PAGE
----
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A multiscale simulation approach to modelling drug-protein binding kinetics

Research output: Contribution to journalArticle

Original languageEnglish
Number of pages9
JournalJournal of Chemical Theory and Computation
Early online date13 Sep 2018
DOIs
DateAccepted/In press - 12 Sep 2018
DateE-pub ahead of print (current) - 13 Sep 2018

Abstract

Drug–target binding kinetics has recently emerged as a sometimes critical determinant of in vivo efficacy and toxicity. Its rational optimization to improve potency or reduce side effects of drugs is, however, extremely difficult. Molecular simulations can play a crucial role in identifying features and properties of small ligands and their protein targets affecting the binding kinetics, but significant challenges include the long time scales involved in (un)binding events and the limited accuracy of empirical atomistic force fields (lacking, e.g., changes in electronic polarization). In an effort to overcome these hurdles, we propose a method that combines state-of-the-art enhanced sampling simulations and quantum mechanics/molecular mechanics (QM/MM) calculations at the BLYP/VDZ level to compute association free energy profiles and characterize the binding kinetics in terms of structure and dynamics of the transition state ensemble. We test our combined approach on the binding of the anticancer drug Imatinib to Src kinase, a well-characterized target for cancer therapy with a complex binding mechanism involving significant conformational changes. The results indicate significant changes in polarization along the binding pathways, which affect the predicted binding kinetics. This is likely to be of widespread importance in binding of ligands to protein targets.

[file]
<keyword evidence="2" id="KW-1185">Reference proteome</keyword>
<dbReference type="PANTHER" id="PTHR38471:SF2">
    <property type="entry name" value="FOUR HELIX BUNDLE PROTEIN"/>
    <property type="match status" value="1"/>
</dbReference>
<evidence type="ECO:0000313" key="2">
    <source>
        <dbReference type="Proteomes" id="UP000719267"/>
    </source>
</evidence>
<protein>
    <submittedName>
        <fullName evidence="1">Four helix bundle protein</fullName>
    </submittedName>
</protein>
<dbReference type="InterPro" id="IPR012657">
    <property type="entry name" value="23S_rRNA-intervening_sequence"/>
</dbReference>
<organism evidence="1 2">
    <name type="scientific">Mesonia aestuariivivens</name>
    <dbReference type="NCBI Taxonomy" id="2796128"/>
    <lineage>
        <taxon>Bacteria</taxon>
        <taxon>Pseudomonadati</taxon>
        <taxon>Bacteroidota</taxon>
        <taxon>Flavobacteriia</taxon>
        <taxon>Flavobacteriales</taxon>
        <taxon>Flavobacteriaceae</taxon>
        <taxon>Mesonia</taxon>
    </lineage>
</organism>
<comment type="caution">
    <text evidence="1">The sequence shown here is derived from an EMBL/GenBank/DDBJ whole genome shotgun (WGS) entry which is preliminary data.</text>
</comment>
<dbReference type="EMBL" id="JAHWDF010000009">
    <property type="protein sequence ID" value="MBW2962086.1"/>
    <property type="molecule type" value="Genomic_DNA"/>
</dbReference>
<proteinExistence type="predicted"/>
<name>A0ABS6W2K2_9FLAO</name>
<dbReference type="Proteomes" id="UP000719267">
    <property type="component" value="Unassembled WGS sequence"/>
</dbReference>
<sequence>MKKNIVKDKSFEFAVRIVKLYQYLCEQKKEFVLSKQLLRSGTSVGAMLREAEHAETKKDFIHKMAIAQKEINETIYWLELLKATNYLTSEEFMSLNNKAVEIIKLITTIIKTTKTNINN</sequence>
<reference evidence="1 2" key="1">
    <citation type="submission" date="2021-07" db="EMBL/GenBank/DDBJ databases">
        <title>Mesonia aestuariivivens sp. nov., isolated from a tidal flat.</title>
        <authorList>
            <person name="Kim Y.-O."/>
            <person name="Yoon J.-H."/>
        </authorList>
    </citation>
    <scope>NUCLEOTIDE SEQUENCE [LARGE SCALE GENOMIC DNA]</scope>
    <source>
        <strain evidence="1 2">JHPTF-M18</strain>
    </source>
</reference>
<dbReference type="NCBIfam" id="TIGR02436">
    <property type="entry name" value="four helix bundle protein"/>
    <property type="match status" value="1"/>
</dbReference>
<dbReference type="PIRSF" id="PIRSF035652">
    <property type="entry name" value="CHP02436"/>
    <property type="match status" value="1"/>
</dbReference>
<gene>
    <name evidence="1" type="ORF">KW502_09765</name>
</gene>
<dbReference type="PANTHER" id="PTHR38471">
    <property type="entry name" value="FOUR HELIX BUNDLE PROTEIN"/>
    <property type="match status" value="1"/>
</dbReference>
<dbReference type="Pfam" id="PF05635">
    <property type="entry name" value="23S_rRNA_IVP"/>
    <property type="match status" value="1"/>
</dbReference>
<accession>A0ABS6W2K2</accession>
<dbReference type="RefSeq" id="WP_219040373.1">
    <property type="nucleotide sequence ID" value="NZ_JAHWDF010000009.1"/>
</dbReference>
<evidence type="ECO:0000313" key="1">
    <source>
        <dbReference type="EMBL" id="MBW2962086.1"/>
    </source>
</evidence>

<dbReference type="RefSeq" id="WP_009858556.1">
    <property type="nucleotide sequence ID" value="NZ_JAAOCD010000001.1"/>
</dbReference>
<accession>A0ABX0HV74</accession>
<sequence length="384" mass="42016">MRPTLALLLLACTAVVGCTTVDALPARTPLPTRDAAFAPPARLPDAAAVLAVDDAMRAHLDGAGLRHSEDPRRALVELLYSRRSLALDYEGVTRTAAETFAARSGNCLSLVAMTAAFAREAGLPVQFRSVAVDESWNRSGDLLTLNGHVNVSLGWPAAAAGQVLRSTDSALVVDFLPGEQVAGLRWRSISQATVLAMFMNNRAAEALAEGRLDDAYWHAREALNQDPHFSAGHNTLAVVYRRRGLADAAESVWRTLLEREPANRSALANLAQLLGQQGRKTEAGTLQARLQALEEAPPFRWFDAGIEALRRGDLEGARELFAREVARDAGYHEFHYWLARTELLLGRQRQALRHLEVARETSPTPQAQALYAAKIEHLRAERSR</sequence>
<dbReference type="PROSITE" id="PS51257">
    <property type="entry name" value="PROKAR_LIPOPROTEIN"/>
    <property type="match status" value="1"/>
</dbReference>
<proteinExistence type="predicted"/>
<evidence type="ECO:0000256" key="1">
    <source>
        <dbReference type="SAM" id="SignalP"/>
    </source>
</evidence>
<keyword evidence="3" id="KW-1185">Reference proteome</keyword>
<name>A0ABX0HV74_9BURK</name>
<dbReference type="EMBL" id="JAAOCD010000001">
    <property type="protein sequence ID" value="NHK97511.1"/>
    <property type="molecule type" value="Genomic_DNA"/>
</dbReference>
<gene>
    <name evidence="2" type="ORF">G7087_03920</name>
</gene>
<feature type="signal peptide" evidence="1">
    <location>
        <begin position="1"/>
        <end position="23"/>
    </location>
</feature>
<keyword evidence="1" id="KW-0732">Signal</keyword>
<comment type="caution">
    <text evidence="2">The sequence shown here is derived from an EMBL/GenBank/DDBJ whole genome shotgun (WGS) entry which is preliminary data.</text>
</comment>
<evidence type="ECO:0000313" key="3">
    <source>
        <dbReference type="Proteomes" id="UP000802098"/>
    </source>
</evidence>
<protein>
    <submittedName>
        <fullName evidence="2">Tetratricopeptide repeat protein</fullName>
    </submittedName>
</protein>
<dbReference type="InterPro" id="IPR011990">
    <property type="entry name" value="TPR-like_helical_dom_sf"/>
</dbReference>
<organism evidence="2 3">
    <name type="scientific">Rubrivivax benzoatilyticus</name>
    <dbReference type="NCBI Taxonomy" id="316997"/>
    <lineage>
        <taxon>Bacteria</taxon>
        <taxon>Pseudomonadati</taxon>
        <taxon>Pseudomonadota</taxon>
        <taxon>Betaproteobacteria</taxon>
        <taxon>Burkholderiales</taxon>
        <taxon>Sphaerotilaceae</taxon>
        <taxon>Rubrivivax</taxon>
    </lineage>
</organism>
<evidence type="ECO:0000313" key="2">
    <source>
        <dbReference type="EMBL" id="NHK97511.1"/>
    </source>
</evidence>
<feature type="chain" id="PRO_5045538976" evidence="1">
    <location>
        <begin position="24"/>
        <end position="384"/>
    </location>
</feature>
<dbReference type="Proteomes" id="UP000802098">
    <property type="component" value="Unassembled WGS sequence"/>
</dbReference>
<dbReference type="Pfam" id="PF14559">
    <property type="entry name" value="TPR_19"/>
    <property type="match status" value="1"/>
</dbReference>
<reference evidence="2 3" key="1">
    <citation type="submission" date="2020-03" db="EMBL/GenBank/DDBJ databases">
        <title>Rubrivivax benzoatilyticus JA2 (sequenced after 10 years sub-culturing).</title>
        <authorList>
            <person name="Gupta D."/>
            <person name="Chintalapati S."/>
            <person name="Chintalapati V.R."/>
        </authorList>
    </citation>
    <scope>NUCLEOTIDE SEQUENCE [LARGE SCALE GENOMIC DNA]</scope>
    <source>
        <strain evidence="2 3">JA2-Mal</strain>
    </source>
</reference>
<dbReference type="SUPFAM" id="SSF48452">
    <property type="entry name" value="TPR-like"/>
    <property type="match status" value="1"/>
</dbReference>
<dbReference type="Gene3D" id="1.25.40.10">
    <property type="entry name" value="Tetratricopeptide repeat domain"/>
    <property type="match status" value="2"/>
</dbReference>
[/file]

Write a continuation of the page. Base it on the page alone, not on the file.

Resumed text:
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  • Full-text PDF (accepted author manuscript)

    Rights statement: This is the author accepted manuscript (AAM). The final published version (version of record) is available online via ACS at https://pubs.acs.org/doi/10.1021/acs.jctc.8b00687. Please refer to any applicable terms of use of the publisher.

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  • Supplementary information PDF

    Accepted author manuscript, 365 KB, PDF document

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